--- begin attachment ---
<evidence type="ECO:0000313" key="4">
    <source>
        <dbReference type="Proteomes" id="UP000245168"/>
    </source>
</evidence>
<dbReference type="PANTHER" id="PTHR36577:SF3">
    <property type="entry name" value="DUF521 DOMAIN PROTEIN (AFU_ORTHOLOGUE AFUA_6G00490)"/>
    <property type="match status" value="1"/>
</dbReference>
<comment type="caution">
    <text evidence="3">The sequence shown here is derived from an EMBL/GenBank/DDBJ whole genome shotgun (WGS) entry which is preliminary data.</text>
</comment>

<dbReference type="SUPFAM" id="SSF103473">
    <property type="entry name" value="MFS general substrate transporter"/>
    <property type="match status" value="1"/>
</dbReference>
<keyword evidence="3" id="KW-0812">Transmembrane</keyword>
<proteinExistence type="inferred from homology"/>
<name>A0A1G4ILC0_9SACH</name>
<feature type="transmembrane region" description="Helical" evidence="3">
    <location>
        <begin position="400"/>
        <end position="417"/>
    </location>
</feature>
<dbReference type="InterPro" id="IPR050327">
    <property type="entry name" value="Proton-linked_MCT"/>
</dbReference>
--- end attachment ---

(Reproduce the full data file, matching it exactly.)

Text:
<evidence type="ECO:0000313" key="4">
    <source>
        <dbReference type="Proteomes" id="UP000245168"/>
    </source>
</evidence>
<dbReference type="PANTHER" id="PTHR36577:SF3">
    <property type="entry name" value="DUF521 DOMAIN PROTEIN (AFU_ORTHOLOGUE AFUA_6G00490)"/>
    <property type="match status" value="1"/>
</dbReference>
<comment type="caution">
    <text evidence="3">The sequence shown here is derived from an EMBL/GenBank/DDBJ whole genome shotgun (WGS) entry which is preliminary data.</text>
</comment>

<dbReference type="SUPFAM" id="SSF103473">
    <property type="entry name" value="MFS general substrate transporter"/>
    <property type="match status" value="1"/>
</dbReference>
<keyword evidence="3" id="KW-0812">Transmembrane</keyword>
<proteinExistence type="inferred from homology"/>
<name>A0A1G4ILC0_9SACH</name>
<feature type="transmembrane region" description="Helical" evidence="3">
    <location>
        <begin position="400"/>
        <end position="417"/>
    </location>
</feature>
<dbReference type="InterPro" id="IPR050327">
    <property type="entry name" value="Proton-linked_MCT"/>
</dbReference>